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  #1  
Old 08-25-2023, 07:10 AM
Sparty Sparty is offline
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Default Lithium brine extraction Vs spodumene mining

Both lithium brine extraction and spodumene mining are reliable methods of extracting lithium. However, they have different advantages and disadvantages.

Lithium brine extraction is the most common method of extracting lithium. It is done by pumping brine from underground reservoirs and then evaporating the water to leave behind the lithium. This method is relatively inexpensive and can be done in a variety of locations. However, it can also be environmentally harmful, as it can require large amounts of water and can pollute the surrounding area.

Spodumene mining is a newer method of extracting lithium. It involves mining spodumene, a mineral that contains lithium, and then processing it to extract the lithium. This method is more expensive than lithium brine extraction, but it is less environmentally harmful. Spodumene mining is also more flexible, as it can be done in a wider variety of locations.

Ultimately, the best method of extracting lithium depends on a number of factors, including the cost, the environmental impact, and the availability of resources.

Summarizing the advantages and disadvantages of lithium brine extraction and spodumene mining:

Lithium brine extraction Inexpensive, can be done in a variety of locations
Environmentally harmful, requires large amounts of water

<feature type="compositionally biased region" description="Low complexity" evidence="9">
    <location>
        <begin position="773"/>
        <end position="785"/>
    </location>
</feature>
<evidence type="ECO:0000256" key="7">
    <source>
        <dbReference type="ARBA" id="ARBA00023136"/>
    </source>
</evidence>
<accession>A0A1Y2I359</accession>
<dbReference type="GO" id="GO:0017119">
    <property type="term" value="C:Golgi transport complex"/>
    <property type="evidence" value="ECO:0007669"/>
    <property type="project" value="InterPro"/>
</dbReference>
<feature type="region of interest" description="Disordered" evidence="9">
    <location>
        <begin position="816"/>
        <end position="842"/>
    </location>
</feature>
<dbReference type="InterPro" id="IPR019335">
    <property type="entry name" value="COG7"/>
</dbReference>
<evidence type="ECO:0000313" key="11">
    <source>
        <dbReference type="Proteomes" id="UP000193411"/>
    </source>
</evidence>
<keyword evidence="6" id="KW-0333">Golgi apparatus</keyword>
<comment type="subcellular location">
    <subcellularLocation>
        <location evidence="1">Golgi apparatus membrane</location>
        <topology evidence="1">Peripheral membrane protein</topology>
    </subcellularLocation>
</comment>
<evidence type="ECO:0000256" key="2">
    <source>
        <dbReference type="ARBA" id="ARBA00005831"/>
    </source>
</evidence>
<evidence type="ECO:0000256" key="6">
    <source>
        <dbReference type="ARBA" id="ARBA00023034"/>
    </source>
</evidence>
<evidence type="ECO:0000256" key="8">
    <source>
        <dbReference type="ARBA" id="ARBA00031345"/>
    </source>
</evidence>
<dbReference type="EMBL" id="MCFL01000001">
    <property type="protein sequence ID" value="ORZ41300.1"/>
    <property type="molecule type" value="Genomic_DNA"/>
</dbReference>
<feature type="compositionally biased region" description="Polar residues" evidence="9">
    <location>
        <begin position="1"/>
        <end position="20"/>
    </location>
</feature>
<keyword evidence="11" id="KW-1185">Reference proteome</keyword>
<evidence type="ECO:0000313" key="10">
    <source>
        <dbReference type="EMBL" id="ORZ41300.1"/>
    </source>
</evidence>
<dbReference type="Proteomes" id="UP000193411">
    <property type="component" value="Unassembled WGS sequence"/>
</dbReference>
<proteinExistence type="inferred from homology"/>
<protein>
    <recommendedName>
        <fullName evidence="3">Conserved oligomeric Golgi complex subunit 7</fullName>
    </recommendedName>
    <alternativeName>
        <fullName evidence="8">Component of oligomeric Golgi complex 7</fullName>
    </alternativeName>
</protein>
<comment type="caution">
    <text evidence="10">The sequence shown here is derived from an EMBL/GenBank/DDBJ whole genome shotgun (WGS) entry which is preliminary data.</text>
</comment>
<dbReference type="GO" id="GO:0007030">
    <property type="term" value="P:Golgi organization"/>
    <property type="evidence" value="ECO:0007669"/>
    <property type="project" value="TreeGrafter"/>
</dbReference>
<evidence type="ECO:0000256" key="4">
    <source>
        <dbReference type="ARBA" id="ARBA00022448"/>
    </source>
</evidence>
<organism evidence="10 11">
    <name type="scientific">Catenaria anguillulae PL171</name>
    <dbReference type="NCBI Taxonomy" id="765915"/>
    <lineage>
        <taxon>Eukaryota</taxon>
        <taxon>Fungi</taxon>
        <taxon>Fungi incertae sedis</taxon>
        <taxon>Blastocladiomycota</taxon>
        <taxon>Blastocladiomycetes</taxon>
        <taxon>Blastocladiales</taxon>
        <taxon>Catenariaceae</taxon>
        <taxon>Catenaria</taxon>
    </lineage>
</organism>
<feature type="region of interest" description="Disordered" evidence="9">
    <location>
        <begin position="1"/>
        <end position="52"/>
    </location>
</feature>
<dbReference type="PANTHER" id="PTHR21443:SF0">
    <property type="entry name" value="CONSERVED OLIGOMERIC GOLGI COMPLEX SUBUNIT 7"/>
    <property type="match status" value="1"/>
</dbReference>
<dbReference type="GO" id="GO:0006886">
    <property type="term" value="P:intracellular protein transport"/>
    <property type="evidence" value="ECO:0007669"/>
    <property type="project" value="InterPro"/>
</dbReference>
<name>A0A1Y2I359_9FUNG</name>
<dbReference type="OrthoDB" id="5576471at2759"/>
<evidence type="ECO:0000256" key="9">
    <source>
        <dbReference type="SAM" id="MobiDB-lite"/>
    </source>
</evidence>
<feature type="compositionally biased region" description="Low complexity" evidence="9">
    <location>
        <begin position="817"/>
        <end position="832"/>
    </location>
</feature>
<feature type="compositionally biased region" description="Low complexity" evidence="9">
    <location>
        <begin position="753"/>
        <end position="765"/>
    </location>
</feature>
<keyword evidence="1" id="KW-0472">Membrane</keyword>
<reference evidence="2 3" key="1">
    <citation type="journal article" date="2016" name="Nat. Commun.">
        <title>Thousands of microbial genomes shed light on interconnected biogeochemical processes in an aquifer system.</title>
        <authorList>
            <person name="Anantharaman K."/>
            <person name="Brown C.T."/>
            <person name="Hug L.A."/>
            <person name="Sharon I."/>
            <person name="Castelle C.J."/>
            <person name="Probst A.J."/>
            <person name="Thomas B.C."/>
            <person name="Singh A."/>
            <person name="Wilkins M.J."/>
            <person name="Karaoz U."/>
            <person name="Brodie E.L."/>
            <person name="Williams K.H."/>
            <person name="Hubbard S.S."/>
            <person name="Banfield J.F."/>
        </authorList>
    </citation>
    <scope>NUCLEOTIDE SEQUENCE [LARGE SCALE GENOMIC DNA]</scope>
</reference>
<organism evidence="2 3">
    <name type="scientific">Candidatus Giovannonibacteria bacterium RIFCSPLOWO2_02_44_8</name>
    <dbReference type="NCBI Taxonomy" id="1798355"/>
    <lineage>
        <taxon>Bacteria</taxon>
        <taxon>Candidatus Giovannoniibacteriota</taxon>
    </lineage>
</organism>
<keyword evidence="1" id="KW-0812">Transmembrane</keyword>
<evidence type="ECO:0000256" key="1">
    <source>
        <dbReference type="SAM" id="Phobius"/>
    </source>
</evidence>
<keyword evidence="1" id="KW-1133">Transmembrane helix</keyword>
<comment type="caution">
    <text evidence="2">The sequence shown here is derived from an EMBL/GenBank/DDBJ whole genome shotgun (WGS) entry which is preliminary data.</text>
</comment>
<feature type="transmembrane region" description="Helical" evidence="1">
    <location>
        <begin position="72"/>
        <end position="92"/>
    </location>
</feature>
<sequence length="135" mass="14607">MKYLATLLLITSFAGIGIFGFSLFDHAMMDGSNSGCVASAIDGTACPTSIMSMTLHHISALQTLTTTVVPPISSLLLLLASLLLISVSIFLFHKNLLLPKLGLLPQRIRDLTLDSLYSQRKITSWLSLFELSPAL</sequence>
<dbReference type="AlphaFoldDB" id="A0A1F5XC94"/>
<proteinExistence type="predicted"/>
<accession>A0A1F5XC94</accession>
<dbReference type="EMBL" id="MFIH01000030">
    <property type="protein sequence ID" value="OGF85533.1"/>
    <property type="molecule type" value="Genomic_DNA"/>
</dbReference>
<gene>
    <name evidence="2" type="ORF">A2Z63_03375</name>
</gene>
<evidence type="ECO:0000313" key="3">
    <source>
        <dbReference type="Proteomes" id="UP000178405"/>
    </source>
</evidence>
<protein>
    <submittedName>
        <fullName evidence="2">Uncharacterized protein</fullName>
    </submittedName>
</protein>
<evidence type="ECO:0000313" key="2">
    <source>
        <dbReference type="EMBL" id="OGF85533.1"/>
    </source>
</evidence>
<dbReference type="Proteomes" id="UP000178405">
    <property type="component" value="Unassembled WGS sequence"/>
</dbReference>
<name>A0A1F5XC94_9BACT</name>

Spodumene mining Less environmentally harmful, can be done in a wider variety of locations More expensive, less flexible

It is important to note that the environmental impact of lithium extraction is a complex issue. There are a number of factors that can affect the environmental impact, including the method of extraction, the location of the extraction, and the management of the waste products.

Overall, both lithium brine extraction and spodumene mining are reliable methods of extracting lithium. The best method for a particular project will depend on a number of factors.

Is lithium brine extraction in the Argentinian Salars subject to weather conditions for example heavy rain?

Yes, lithium brine extraction in the Argentine salars is subject to weather conditions, such as heavy rain.

The salars are salt flats that are located in arid regions. They are formed when water evaporates, leaving behind salt and other minerals. Lithium is one of the minerals that is found in the salars.

Lithium brine extraction is done by pumping brine from the salars and then evaporating the water to leave behind the lithium. The evaporation process is done in open air ponds.

Heavy rain can disrupt the evaporation process by diluting the brine and making it more difficult to extract the lithium. Rain can also cause flooding, which can damage the infrastructure used for lithium extraction.

In addition to heavy rain, other weather conditions that can affect lithium brine extraction in the Argentine salars include:

High winds: High winds can blow the brine away from the evaporation ponds, making it difficult to extract the lithium.

Low temperatures: Low temperatures can slow down the evaporation process, making it take longer to extract the lithium.

Salinity: The salinity of the brine can affect the efficiency of the evaporation process.

The operators of lithium brine extraction plants in the Argentine salars take steps to mitigate the effects of weather conditions. These steps include: